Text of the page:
The actual gameplay is not unfamiliar to those of you who have played any First Person Shooter – you navigate a map, have access to various weapons, and need to kill a bunch of enemies along the way to fulfilling your mission objectives. This is a task however, far easier said than done. Deathwing is an excellent game – but the difficulty can be off the charts at times. Quite often you can be patrolling quite happily along a seemingly empty corridor, when all of a sudden a flood of Genestealers starts emptying out of the walls/vents/thin air to tear you to pieces.

Combat is very intense (and enjoyable), and in almost every occasion you truly feel as if your character is fighting for his life. Again, like the board game, you need to keep an eye on many variables in order to emerge triumphant from a skirmish. It’s crucial to keep an eye on not only your health, but the health of your squad. When ambushed by a swarm, or confronted by a powerful enemy, your teammates health can crash in the blink of an eye, prompting you to fumble desperately for the command wheel to issue a recovery command.

 

 

At first, this mechanic frustrated me (especially in the heat of battle), but it actually adds a layer of tactics and realism to combat. Also all of the various weapons “feel” right – for example, Thunder Hammers deal explosive, crushing damage, while you can also get immense satisfaction from spraying down a corridor with a full Assault Cannon clip. If you’re using a ranged weapon, you also have access to heat vision to try and assist you during the chaos of a large confrontation. Make no mistake – combat is intense and amazing fun, but you absolutely need to approach it with a plan and some strategy. The old “Run and Gun” tactics that you can employ in many a FPS are suicidal in this game.

 

 

You can also develop your character’s abilities during the campaign. It’s not deep enough to be termed as an RPG (or even an RPG-lite), but its a nice little touch that lets you specialise your squad’s development further. For example, you can unlock more psychic powers, or spend more points into “squad buffs” that improve your team’s survivability and endurance. You earn Fervor points for these upgrades during the game by performing well in missions. Good performance includes taking little damage, enemy kills, and finding hidden relics (which mostly amount to easter eggs) on each map. This is another nice addition to personalising your Deathwing experience – you can make your character a Psyker to be feared, or more of a squad commander boosting his team.

 

 

During the game, your main opponents will be Genestealers – but there are some awesome appearances from Genestealer Cults units, such as the Magus, Aberrants and Acolytes. Most of the cults units serve to offer ranged attackers (such as autoguns and mining lasers), and they are a welcome addition, faithfully rendered closely to their miniature counterparts. As all Space Hulk aficionados will tell you though, the Genestealer is the meat and drink of the game. There are several types of Genestealer as well, which really mixes up the experience. For example, warrior strains are good in combat, but they are nothing compared to the fearsome Scythe Strains, who will make you think “oh s***” when they crash out from a wall or up from underneath you.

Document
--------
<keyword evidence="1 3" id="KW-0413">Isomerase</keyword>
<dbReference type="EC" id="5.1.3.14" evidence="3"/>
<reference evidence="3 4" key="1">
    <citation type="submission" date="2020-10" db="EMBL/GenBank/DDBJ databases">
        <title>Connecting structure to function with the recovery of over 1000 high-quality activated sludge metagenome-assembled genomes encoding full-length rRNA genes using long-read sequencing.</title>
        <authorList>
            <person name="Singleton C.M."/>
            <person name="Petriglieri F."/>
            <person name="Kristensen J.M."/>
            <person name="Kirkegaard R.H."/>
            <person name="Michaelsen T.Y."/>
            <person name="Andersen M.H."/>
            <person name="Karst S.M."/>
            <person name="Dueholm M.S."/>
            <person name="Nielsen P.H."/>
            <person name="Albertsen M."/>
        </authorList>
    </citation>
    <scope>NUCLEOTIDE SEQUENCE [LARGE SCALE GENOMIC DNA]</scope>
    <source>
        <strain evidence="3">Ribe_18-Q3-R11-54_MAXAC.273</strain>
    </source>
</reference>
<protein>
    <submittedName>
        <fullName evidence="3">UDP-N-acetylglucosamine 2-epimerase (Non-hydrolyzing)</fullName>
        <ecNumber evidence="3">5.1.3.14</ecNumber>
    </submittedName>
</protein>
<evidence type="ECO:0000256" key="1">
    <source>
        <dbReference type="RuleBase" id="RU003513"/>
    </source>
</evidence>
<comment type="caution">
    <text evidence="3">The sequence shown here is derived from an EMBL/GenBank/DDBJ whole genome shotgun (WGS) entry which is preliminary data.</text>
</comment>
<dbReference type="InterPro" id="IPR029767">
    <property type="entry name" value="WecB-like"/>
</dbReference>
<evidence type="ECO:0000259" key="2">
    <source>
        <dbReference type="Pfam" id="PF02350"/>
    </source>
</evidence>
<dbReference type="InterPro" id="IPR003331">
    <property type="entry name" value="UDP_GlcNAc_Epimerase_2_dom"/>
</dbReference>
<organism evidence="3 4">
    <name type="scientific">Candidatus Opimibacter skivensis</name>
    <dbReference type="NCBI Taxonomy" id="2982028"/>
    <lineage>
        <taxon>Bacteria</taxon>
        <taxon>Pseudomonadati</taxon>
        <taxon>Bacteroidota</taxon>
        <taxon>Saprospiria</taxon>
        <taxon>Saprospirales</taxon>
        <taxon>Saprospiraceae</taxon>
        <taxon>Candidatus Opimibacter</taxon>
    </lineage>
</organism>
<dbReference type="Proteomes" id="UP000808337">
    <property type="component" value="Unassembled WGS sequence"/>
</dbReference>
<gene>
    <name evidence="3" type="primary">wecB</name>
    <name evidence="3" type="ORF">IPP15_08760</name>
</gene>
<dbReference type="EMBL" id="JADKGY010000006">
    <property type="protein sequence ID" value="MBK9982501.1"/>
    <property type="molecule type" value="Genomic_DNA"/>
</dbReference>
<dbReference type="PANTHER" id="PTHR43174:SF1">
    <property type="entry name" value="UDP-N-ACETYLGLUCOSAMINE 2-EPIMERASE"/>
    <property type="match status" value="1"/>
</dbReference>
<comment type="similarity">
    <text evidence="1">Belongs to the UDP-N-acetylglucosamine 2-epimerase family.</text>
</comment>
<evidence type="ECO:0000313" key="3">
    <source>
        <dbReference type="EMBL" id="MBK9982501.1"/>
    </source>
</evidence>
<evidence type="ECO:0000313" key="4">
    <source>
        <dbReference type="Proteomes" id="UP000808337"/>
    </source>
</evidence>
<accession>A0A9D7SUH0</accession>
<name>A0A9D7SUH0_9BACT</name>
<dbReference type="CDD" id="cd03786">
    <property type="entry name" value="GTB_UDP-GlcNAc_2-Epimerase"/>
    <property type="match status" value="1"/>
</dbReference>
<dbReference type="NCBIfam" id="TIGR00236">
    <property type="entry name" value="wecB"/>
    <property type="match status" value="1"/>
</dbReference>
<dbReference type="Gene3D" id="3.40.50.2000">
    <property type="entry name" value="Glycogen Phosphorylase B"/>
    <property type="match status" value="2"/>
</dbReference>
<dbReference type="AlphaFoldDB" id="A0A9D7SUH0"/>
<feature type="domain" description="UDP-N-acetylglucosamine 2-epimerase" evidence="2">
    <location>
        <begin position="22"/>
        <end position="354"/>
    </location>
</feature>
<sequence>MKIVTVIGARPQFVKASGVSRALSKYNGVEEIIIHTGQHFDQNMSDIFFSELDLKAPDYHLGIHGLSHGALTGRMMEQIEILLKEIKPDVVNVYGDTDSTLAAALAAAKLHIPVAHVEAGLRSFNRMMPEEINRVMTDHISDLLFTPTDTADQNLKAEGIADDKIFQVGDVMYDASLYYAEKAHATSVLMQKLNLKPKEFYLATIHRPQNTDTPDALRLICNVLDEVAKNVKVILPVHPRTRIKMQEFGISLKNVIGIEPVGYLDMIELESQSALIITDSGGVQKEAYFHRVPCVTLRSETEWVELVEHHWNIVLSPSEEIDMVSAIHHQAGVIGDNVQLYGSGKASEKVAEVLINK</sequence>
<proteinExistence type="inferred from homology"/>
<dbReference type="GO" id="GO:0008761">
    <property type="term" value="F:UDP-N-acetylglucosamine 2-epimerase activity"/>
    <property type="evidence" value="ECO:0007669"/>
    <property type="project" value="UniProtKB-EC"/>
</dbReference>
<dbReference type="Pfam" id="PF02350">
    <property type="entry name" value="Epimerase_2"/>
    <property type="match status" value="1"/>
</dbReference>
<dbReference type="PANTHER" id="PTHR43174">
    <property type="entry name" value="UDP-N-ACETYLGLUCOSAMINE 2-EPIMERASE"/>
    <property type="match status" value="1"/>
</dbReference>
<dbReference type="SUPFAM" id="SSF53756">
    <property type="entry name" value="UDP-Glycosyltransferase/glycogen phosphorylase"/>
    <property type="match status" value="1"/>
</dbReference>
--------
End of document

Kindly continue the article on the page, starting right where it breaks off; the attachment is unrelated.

Stalker Strains are cool too – invisible to the naked eye but make your radio fizzle out and show static when they are nearby, they will often get the drop on you. Each encounter presents its own set of tactical challenges – you could be rushed by a group of warrior strains, while a squad of acolytes pelts you with fire from an elevated canopy. The game is unapologetic when it throws you into varied and challenging tactical positions – even on the easiest difficulty, the answer is rarely “shoot everything until it dies”. I definitely appreciated that the game made me think outside of the box more than once.

 

Lastly, the tactical interface is pretty cool. It shows you your current location, and also the location of your squad mates. You can also see your current objective (and also set custom waypoints should you so wish). One really cool thing about this game – the maps are HUGE. They are also (except in some very specific cases) not linear. This means that if you find yourself struggling to complete a mission by following a specific path, you can retry and take an alternative route. I highly encourage this, not only for the gameplay benefits, but purely to see more of the absolutely outstanding environments on display here – this is a gorgeous looking game.

Story

 

There will be some SPOILERS here  – you have been warned!

The actual story itself is quite light – the Deathwing have been deployed by Belial – who is frequently with you on Vox and in mission briefings, which I thought was super cool – to investigate the derelict Space Hulk Olethros (which is made up of several ships, including a Cadian vessel and also a Black Templars battle barge). Admittedly, I was super giddy at the sight of the Black Templars stuff, because I am a massive fanboy of theirs! At the start of each mission, you get a cool narrative briefing as well which is really cool. This is usually followed up by direct orders from Grand Master Belial, which is another reason to get all giddy (if the Dark Angels float your boat!)